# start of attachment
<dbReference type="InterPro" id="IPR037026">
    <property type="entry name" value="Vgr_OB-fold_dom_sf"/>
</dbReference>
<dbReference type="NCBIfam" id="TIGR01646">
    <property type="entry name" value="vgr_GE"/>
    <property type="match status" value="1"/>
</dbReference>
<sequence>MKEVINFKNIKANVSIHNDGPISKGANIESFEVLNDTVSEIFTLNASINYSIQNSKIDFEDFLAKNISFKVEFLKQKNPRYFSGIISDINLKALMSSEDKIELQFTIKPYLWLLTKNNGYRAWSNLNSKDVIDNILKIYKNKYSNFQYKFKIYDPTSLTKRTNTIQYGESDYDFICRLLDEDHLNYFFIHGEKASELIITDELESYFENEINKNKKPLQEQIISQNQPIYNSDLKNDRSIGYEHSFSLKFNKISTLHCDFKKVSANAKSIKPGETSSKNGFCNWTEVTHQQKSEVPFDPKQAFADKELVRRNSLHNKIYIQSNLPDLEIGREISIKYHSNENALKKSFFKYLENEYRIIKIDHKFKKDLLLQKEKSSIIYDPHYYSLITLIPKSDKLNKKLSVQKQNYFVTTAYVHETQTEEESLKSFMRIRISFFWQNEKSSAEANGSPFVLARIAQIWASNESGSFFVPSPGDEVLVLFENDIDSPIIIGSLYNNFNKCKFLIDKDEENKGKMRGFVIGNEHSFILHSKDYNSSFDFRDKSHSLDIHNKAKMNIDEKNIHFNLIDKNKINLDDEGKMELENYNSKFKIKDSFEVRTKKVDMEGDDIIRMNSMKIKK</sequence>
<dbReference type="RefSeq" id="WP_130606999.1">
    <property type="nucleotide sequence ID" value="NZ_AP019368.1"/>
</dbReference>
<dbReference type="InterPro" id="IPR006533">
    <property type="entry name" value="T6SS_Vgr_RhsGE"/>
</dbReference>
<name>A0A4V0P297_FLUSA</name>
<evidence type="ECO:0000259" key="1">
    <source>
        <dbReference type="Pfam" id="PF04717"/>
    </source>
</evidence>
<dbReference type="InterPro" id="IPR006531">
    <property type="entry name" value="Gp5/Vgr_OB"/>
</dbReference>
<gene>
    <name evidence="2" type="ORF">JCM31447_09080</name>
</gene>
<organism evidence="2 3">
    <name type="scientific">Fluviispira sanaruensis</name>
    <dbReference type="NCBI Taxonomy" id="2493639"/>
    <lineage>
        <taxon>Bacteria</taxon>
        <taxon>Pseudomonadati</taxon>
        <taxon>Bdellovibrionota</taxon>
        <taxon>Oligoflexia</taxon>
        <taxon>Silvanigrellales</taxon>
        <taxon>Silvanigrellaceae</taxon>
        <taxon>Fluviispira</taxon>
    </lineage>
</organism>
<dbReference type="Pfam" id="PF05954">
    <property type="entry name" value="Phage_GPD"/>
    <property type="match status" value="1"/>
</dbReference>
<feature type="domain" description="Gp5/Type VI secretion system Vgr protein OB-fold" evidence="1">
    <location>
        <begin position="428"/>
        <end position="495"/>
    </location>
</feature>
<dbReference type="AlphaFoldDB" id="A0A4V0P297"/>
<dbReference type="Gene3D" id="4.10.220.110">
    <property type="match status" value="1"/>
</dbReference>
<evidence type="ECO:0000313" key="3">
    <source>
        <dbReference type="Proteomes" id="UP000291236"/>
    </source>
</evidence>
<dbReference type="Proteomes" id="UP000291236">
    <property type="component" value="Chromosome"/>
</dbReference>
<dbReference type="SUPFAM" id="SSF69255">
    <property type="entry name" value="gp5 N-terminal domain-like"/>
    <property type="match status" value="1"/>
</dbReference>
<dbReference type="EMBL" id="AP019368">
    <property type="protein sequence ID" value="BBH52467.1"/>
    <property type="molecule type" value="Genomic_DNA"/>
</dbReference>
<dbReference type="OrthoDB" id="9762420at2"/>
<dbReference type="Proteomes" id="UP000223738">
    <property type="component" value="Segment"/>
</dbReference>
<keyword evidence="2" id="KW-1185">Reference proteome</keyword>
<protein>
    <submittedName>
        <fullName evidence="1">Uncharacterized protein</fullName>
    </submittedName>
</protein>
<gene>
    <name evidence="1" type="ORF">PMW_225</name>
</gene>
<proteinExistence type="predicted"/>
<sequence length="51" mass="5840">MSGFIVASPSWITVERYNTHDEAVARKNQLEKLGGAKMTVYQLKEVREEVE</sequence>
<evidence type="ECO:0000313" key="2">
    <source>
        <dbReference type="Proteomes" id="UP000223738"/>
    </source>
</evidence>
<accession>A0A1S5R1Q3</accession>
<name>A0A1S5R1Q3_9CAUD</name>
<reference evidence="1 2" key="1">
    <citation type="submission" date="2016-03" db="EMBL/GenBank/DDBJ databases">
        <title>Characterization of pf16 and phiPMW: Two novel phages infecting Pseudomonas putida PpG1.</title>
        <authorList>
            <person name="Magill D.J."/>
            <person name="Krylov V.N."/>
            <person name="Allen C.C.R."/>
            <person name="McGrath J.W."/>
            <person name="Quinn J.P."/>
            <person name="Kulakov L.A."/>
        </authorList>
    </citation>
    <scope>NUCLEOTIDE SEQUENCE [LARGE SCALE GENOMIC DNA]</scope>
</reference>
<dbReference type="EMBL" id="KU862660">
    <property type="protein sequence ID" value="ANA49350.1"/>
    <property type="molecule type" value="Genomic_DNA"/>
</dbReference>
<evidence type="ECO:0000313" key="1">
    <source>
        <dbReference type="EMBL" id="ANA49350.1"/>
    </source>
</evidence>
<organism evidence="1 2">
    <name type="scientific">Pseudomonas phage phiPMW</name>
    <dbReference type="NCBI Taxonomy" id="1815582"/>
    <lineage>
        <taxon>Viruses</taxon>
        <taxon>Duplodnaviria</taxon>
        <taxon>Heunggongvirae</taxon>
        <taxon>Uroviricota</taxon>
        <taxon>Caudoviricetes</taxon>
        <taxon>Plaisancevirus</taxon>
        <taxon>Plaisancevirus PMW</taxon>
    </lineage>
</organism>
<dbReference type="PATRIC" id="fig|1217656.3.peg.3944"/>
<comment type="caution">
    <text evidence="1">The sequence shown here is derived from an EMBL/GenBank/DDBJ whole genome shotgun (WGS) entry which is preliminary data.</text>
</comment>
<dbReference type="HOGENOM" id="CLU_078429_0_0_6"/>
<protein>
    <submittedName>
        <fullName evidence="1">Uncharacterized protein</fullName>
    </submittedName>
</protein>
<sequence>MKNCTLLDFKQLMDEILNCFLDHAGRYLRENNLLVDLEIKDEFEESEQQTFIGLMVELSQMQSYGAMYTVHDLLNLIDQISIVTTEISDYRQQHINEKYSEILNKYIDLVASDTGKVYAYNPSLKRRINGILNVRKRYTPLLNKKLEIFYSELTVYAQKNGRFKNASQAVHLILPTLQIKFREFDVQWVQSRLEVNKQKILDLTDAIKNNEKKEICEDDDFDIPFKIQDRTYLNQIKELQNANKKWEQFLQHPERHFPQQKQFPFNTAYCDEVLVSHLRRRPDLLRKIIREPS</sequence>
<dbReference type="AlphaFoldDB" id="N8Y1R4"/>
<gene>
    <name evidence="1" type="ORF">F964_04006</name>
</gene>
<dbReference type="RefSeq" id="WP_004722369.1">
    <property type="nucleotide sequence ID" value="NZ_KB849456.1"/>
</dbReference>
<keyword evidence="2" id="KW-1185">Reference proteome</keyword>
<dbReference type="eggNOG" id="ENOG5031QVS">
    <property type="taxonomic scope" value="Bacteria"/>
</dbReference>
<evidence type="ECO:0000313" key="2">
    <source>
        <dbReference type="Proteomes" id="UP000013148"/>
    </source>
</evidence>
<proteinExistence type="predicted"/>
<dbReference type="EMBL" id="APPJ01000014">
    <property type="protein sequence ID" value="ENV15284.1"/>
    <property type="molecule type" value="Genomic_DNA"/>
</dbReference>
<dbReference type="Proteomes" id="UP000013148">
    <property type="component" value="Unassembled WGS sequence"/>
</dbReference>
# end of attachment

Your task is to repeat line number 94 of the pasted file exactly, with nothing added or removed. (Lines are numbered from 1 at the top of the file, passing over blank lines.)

        <title>Characterization of pf16 and phiPMW: Two novel phages infecting Pseudomonas putida PpG1.</title>